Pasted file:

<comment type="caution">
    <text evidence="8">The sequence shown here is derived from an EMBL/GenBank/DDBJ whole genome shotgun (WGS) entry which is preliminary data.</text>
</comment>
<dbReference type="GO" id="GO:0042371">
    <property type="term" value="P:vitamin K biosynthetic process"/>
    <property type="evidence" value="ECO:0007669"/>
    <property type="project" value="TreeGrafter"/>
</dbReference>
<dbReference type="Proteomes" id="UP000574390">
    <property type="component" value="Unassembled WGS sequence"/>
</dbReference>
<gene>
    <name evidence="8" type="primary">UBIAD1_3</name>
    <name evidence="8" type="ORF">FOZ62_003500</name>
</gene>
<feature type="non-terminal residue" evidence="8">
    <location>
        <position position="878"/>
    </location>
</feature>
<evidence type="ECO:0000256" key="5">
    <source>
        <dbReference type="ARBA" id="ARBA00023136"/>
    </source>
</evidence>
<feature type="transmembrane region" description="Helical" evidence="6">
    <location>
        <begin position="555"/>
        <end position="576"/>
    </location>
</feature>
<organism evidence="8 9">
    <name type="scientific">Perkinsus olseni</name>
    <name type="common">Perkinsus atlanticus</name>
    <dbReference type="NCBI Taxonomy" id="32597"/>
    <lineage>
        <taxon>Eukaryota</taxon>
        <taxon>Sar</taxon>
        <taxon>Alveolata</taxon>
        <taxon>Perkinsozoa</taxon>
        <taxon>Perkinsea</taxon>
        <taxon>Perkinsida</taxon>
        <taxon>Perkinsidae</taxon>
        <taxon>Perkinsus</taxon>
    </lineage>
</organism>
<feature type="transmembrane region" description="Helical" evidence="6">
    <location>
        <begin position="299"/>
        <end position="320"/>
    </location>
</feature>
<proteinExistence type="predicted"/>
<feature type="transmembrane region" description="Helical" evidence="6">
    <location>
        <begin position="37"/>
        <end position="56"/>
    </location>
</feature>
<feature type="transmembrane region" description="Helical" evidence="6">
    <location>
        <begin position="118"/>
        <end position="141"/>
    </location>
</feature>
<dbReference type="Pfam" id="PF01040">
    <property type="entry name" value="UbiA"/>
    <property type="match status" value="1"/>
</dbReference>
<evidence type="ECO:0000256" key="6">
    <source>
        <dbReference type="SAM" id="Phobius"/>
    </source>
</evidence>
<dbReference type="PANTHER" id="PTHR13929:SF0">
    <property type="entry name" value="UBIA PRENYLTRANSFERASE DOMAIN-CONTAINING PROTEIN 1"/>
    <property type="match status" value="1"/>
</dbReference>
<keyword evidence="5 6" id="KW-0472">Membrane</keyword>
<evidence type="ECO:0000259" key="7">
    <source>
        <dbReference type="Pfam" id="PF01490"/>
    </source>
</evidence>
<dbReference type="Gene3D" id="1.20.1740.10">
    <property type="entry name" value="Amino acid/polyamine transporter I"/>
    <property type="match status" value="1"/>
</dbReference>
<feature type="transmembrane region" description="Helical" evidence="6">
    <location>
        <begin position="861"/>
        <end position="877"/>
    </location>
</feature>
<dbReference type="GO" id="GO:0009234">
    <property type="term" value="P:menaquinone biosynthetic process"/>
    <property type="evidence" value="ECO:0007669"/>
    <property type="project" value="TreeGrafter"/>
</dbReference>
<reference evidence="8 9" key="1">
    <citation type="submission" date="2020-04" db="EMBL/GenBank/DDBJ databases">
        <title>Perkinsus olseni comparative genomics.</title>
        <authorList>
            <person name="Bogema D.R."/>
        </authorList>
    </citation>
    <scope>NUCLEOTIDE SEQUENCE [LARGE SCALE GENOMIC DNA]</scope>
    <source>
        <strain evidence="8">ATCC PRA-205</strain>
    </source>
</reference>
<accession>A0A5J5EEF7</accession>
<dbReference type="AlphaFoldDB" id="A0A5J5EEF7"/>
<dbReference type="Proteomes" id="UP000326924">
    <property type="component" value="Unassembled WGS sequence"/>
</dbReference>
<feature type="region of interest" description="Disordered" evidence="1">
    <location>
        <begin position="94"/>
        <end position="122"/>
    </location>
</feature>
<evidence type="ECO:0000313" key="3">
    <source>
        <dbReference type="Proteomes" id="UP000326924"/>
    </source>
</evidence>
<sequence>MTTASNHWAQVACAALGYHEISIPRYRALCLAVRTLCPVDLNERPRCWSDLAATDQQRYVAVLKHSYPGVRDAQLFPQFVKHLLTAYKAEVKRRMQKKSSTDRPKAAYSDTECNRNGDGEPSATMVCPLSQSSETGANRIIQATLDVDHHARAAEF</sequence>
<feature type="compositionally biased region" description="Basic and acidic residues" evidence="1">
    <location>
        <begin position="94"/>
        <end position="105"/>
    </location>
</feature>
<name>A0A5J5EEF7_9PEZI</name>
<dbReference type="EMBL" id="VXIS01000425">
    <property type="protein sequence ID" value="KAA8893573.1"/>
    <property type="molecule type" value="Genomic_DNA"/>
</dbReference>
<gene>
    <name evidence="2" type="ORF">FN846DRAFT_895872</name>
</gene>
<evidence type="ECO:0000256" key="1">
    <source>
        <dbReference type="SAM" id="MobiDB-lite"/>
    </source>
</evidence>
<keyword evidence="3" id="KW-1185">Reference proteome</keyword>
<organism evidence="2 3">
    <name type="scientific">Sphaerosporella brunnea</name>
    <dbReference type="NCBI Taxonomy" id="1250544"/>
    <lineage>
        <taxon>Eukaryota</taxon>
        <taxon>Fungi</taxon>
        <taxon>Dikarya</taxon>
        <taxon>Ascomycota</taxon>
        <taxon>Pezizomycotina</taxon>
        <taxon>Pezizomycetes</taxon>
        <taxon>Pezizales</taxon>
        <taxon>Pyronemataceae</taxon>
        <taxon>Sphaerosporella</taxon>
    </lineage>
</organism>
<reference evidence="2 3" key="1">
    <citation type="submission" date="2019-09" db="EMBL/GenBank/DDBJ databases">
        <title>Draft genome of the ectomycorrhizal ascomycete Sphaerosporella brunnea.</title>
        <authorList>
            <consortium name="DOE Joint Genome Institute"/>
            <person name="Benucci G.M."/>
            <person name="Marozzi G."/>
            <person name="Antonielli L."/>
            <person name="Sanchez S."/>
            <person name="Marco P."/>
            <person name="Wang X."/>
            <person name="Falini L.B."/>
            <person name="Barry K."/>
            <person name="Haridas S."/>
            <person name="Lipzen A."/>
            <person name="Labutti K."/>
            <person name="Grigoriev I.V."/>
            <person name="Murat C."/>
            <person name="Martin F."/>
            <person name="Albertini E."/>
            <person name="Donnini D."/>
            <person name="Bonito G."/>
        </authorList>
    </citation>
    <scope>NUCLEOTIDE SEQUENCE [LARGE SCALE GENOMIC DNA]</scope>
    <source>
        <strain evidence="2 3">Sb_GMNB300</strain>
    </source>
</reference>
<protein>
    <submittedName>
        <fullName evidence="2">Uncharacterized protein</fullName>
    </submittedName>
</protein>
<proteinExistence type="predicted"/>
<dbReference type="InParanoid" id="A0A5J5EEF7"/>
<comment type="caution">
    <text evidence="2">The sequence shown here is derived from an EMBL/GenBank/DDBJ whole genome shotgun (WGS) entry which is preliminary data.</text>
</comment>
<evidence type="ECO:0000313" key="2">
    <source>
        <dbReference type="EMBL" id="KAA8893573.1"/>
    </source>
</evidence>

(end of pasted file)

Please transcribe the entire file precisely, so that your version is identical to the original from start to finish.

<comment type="caution">
    <text evidence="8">The sequence shown here is derived from an EMBL/GenBank/DDBJ whole genome shotgun (WGS) entry which is preliminary data.</text>
</comment>
<dbReference type="GO" id="GO:0042371">
    <property type="term" value="P:vitamin K biosynthetic process"/>
    <property type="evidence" value="ECO:0007669"/>
    <property type="project" value="TreeGrafter"/>
</dbReference>
<dbReference type="Proteomes" id="UP000574390">
    <property type="component" value="Unassembled WGS sequence"/>
</dbReference>
<gene>
    <name evidence="8" type="primary">UBIAD1_3</name>
    <name evidence="8" type="ORF">FOZ62_003500</name>
</gene>
<feature type="non-terminal residue" evidence="8">
    <location>
        <position position="878"/>
    </location>
</feature>
<evidence type="ECO:0000256" key="5">
    <source>
        <dbReference type="ARBA" id="ARBA00023136"/>
    </source>
</evidence>
<feature type="transmembrane region" description="Helical" evidence="6">
    <location>
        <begin position="555"/>
        <end position="576"/>
    </location>
</feature>
<organism evidence="8 9">
    <name type="scientific">Perkinsus olseni</name>
    <name type="common">Perkinsus atlanticus</name>
    <dbReference type="NCBI Taxonomy" id="32597"/>
    <lineage>
        <taxon>Eukaryota</taxon>
        <taxon>Sar</taxon>
        <taxon>Alveolata</taxon>
        <taxon>Perkinsozoa</taxon>
        <taxon>Perkinsea</taxon>
        <taxon>Perkinsida</taxon>
        <taxon>Perkinsidae</taxon>
        <taxon>Perkinsus</taxon>
    </lineage>
</organism>
<feature type="transmembrane region" description="Helical" evidence="6">
    <location>
        <begin position="299"/>
        <end position="320"/>
    </location>
</feature>
<proteinExistence type="predicted"/>
<feature type="transmembrane region" description="Helical" evidence="6">
    <location>
        <begin position="37"/>
        <end position="56"/>
    </location>
</feature>
<feature type="transmembrane region" description="Helical" evidence="6">
    <location>
        <begin position="118"/>
        <end position="141"/>
    </location>
</feature>
<dbReference type="Pfam" id="PF01040">
    <property type="entry name" value="UbiA"/>
    <property type="match status" value="1"/>
</dbReference>
<evidence type="ECO:0000256" key="6">
    <source>
        <dbReference type="SAM" id="Phobius"/>
    </source>
</evidence>
<dbReference type="PANTHER" id="PTHR13929:SF0">
    <property type="entry name" value="UBIA PRENYLTRANSFERASE DOMAIN-CONTAINING PROTEIN 1"/>
    <property type="match status" value="1"/>
</dbReference>
<keyword evidence="5 6" id="KW-0472">Membrane</keyword>
<evidence type="ECO:0000259" key="7">
    <source>
        <dbReference type="Pfam" id="PF01490"/>
    </source>
</evidence>
<dbReference type="Gene3D" id="1.20.1740.10">
    <property type="entry name" value="Amino acid/polyamine transporter I"/>
    <property type="match status" value="1"/>
</dbReference>
<feature type="transmembrane region" description="Helical" evidence="6">
    <location>
        <begin position="861"/>
        <end position="877"/>
    </location>
</feature>
<dbReference type="GO" id="GO:0009234">
    <property type="term" value="P:menaquinone biosynthetic process"/>
    <property type="evidence" value="ECO:0007669"/>
    <property type="project" value="TreeGrafter"/>
</dbReference>
<reference evidence="8 9" key="1">
    <citation type="submission" date="2020-04" db="EMBL/GenBank/DDBJ databases">
        <title>Perkinsus olseni comparative genomics.</title>
        <authorList>
            <person name="Bogema D.R."/>
        </authorList>
    </citation>
    <scope>NUCLEOTIDE SEQUENCE [LARGE SCALE GENOMIC DNA]</scope>
    <source>
        <strain evidence="8">ATCC PRA-205</strain>
    </source>
</reference>
<accession>A0A5J5EEF7</accession>
<dbReference type="AlphaFoldDB" id="A0A5J5EEF7"/>
<dbReference type="Proteomes" id="UP000326924">
    <property type="component" value="Unassembled WGS sequence"/>
</dbReference>
<feature type="region of interest" description="Disordered" evidence="1">
    <location>
        <begin position="94"/>
        <end position="122"/>
    </location>
</feature>
<evidence type="ECO:0000313" key="3">
    <source>
        <dbReference type="Proteomes" id="UP000326924"/>
    </source>
</evidence>
<sequence>MTTASNHWAQVACAALGYHEISIPRYRALCLAVRTLCPVDLNERPRCWSDLAATDQQRYVAVLKHSYPGVRDAQLFPQFVKHLLTAYKAEVKRRMQKKSSTDRPKAAYSDTECNRNGDGEPSATMVCPLSQSSETGANRIIQATLDVDHHARAAEF</sequence>
<feature type="compositionally biased region" description="Basic and acidic residues" evidence="1">
    <location>
        <begin position="94"/>
        <end position="105"/>
    </location>
</feature>
<name>A0A5J5EEF7_9PEZI</name>
<dbReference type="EMBL" id="VXIS01000425">
    <property type="protein sequence ID" value="KAA8893573.1"/>
    <property type="molecule type" value="Genomic_DNA"/>
</dbReference>
<gene>
    <name evidence="2" type="ORF">FN846DRAFT_895872</name>
</gene>
<evidence type="ECO:0000256" key="1">
    <source>
        <dbReference type="SAM" id="MobiDB-lite"/>
    </source>
</evidence>
<keyword evidence="3" id="KW-1185">Reference proteome</keyword>
<organism evidence="2 3">
    <name type="scientific">Sphaerosporella brunnea</name>
    <dbReference type="NCBI Taxonomy" id="1250544"/>
    <lineage>
        <taxon>Eukaryota</taxon>
        <taxon>Fungi</taxon>
        <taxon>Dikarya</taxon>
        <taxon>Ascomycota</taxon>
        <taxon>Pezizomycotina</taxon>
        <taxon>Pezizomycetes</taxon>
        <taxon>Pezizales</taxon>
        <taxon>Pyronemataceae</taxon>
        <taxon>Sphaerosporella</taxon>
    </lineage>
</organism>
<reference evidence="2 3" key="1">
    <citation type="submission" date="2019-09" db="EMBL/GenBank/DDBJ databases">
        <title>Draft genome of the ectomycorrhizal ascomycete Sphaerosporella brunnea.</title>
        <authorList>
            <consortium name="DOE Joint Genome Institute"/>
            <person name="Benucci G.M."/>
            <person name="Marozzi G."/>
            <person name="Antonielli L."/>
            <person name="Sanchez S."/>
            <person name="Marco P."/>
            <person name="Wang X."/>
            <person name="Falini L.B."/>
            <person name="Barry K."/>
            <person name="Haridas S."/>
            <person name="Lipzen A."/>
            <person name="Labutti K."/>
            <person name="Grigoriev I.V."/>
            <person name="Murat C."/>
            <person name="Martin F."/>
            <person name="Albertini E."/>
            <person name="Donnini D."/>
            <person name="Bonito G."/>
        </authorList>
    </citation>
    <scope>NUCLEOTIDE SEQUENCE [LARGE SCALE GENOMIC DNA]</scope>
    <source>
        <strain evidence="2 3">Sb_GMNB300</strain>
    </source>
</reference>
<protein>
    <submittedName>
        <fullName evidence="2">Uncharacterized protein</fullName>
    </submittedName>
</protein>
<proteinExistence type="predicted"/>
<dbReference type="InParanoid" id="A0A5J5EEF7"/>
<comment type="caution">
    <text evidence="2">The sequence shown here is derived from an EMBL/GenBank/DDBJ whole genome shotgun (WGS) entry which is preliminary data.</text>
</comment>
<evidence type="ECO:0000313" key="2">
    <source>
        <dbReference type="EMBL" id="KAA8893573.1"/>
    </source>
</evidence>